This patent is a major hint Amazon's entering the self-driving vehicle race

 
Lynsey Barber
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Amazon has patented tech for driverless vehicles to judge reversible roads (Source: Getty)

Amazon appears to be the latest tech giant jumping into the driverless car race, as a new patent for the technology made by the retailer-turned-transport innovator has been uncovered.

The designs, first reported by ReCode, are for a "roadway management system" which "can determine the direction of travel for lanes in a roadway and direct autonomous automobiles to enter the roadway in a particular lane".

Apparently the direction of travel may need to be addressed because reversible roads are common in the US - for example the Golden Gate Bridge has four lanes going into San Francisco during the morning rush hour and two heading out of the city, but this changes to three each way after the commute dies down.

Watch: Reversible roads in action

Now you've gotten your head around that, the patent itself is a major hint that automated transport will be part of its business - the many companies working on technology for driverless vehicles reads like a Who's Who of tech and car makers, while Amazon has already eyed up drone delivery as a logistics option.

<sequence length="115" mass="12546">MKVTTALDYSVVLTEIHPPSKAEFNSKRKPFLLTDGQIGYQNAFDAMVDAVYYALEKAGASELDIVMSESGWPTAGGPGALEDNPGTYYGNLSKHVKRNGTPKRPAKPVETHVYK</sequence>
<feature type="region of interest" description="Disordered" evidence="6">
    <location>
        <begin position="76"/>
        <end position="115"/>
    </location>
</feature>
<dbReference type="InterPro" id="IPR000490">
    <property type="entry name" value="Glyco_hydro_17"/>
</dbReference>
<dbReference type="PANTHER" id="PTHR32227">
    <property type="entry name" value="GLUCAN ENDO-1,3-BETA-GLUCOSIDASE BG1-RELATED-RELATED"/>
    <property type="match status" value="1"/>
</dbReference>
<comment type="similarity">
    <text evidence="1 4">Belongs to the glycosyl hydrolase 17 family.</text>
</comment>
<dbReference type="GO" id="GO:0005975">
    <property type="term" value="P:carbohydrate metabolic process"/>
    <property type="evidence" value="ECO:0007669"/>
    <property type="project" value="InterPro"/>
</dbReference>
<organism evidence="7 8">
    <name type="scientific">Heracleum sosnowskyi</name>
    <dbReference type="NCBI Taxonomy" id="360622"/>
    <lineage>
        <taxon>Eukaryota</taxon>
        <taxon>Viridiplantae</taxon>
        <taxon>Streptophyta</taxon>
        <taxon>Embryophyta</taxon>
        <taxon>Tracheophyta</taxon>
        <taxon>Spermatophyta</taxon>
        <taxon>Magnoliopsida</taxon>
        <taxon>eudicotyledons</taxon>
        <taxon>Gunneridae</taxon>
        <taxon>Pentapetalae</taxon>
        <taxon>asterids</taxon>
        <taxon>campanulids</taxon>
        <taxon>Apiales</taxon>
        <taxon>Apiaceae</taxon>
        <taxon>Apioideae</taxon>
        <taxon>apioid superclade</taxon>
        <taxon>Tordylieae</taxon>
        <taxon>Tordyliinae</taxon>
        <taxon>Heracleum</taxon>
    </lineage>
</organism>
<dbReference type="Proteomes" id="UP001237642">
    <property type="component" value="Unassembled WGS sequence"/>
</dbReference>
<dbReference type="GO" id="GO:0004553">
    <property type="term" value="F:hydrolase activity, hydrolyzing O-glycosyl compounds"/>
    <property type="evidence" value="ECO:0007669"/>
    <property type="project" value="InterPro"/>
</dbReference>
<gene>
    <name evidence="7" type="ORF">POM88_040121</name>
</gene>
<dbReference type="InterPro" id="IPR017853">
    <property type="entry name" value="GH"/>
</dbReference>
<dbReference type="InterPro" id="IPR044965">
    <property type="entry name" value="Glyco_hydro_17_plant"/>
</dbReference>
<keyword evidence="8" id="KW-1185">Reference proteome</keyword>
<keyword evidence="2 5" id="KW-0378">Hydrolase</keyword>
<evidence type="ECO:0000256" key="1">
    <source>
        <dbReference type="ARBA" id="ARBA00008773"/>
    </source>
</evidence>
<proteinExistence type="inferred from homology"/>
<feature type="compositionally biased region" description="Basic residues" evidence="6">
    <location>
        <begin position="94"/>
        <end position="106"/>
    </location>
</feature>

And its interest will be in the logistics area, not the consumer-facing transport world, moving things rather than people.

Back in December, Amazon announced that it will have a fleet of "several thousands" of trucks (or the part that holds the goods, anyway), the first time it's invested in such an owned freight network, to get goods to fulfilment centres.

The patent, granted on Tuesday, said "Autonomous vehicles can facilitate efficient transport networks: Reversible or reconfigurable lanes can also facilitate efficient traffic flow through roadways in a roadway network."

Amazon is not the only one eyeing the potential of self-driving trucks. Uber, which already has autonomous cars being tested on the ground, snapped up self-driving truck startup Otto for millions last year.

Check out some of the images from the patent below, and the filing here.

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